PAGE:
IK: I was born like a “girl”. Raised as one as well. When I turned 13, I had hair growth and there were changes in my genitalia. My menstruation also did not start. It was when I was 17 that I finally went to a doctor. The doctor frankly and rather rudely declared that I was confusing. As much as it hurt, it was at least clear and direct. I was asked to consult some specialists who told me that my “ovaries” have to be removed, as they may get cancerous causing danger to my life. I consented to the surgery, as a life threat is obviously a reason enough to do so. I realized later however that my so-called ‘ovaries’ were actually internal testes, which cause no danger to my life, and I could have lived healthily with them. I was lied to by the doctors in order to keep my gender as ‘female’ a intact, a choice they made for me and not me for myself. They presumed that right by virtue of me being intersex. The process of the medical check-ups is often violative of all intersex people irrespective of age and I faced some parts of it also. I was made to undress and stand in front of a medical grid and pictures were taken of me. Intersex people are made to be specimens on a regular basis for doctors and medical students without their consent. Some little children have surgeries performed on them where for instance a ‘vagina’ is constructed and dildoes inserted into them on the regular basis to make their ‘vaginas’ as ‘real’ as possible. This act, which amounts to rape essentially, is performed in the name of medical treatment. Many who have gone through this process are traumatized for years to come if not for the rest of their lives. Most of these procedures are not needed for their health and well-being but only to determine their gender as one or the other and to maintain it that way. It is a violative heteronormative notion of what ‘female’ and ‘male’ bodies should look like and how they are to live their lives that informs these practices. For instance, an intersex person who is made into a woman is not just a woman but also a heterosexual woman by default.


PA: Can you give us a brief outline of the intersex movement in Germany?


IK: It began in 1996 when Michel Reiter along with others started the Working Group Against Violence in Pediatrics and Gynecology. They initiated and ran campaigns critically and openly through flyers, articles and films. One of the first organizations in the world is the Inter Sex Society of North America (ISNA), which is now defunct. I am the German spokesperson for the Organization of Intersex International which works in many countries across the world including Australia, South Africa, Uganda, South America, Palestine, Tunisia, Taiwan and so on. We also have a contact person at Ekta, an organization based in Mumbai, India. The intersex movement has been inspired by the women’s movement and the queer movement in Germany. It is informed by feminism. The continuum in the oppression of lesbian, gay, bisexual and transgender people’s rights and that of intersex people is blatantly clear. Even in Germany when much of the LGBT persons are apolitical, we argue that if doctors could decide the sexual orientation of a child the way they decide the gender at birth or later, LGBT people need to remember that parents will still choose heterosexual children. The connections are clear and thus the mutual solidarity obvious.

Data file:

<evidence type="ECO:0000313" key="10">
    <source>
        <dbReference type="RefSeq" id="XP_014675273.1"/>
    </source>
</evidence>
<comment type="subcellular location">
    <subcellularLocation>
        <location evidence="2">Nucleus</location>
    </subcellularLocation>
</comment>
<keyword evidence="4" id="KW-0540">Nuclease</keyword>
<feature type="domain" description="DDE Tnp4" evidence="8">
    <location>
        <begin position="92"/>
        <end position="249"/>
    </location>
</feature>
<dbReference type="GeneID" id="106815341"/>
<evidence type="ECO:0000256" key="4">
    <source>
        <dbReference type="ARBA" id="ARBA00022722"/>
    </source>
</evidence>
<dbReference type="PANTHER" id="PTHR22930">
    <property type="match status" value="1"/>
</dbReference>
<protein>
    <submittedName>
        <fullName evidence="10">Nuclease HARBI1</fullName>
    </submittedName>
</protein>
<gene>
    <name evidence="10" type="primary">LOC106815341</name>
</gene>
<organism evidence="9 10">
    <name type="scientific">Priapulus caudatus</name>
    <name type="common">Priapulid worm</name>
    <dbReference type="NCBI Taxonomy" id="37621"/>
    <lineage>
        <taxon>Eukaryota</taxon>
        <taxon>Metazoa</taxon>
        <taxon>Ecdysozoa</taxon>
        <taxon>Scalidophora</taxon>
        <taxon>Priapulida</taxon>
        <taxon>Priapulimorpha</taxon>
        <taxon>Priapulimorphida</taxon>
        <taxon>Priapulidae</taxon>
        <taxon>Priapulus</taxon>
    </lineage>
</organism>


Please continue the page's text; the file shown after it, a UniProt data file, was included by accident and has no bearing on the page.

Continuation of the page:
PA: What do you see your role as an artist in this process?

IK: As an artist, I express myself based on those things that I see. The absurdity of the fixing of genders and the policing that is needed leaves one with a whole host of material for the creation of art. Hopefully, putting them out there visually will challenge existing notions of gender in society and make a case for all those who live lives without fixed genders and for all others who hope to create a society where the binary notion of gender is broken down.


Ins Kromminga from his/her own experience has given us a brief overview. There are millions of intersex children, teenagers and adults in India as well who are not even within our world view. We have no details about these people whatsoever. The queer and feminist movement has to incorporate within it the lives of intersex people. More importantly, we need to acknowledge fully the absurdity of the attempt to simplify and codify society, in terms of gender in this case and the oppressions and exclusions that this process cushions on a daily basis. In an atmosphere where we can make progress vis-à-vis a public discourse on gender and sexuality, this is a basic concern that should define our work and thought, without which we would be excluding in a way that the systems we fight against always exclude. It is about time we see and acknowledge the brutal violence of the gender binary and stand up for a complex world with people of various genders and sexualities.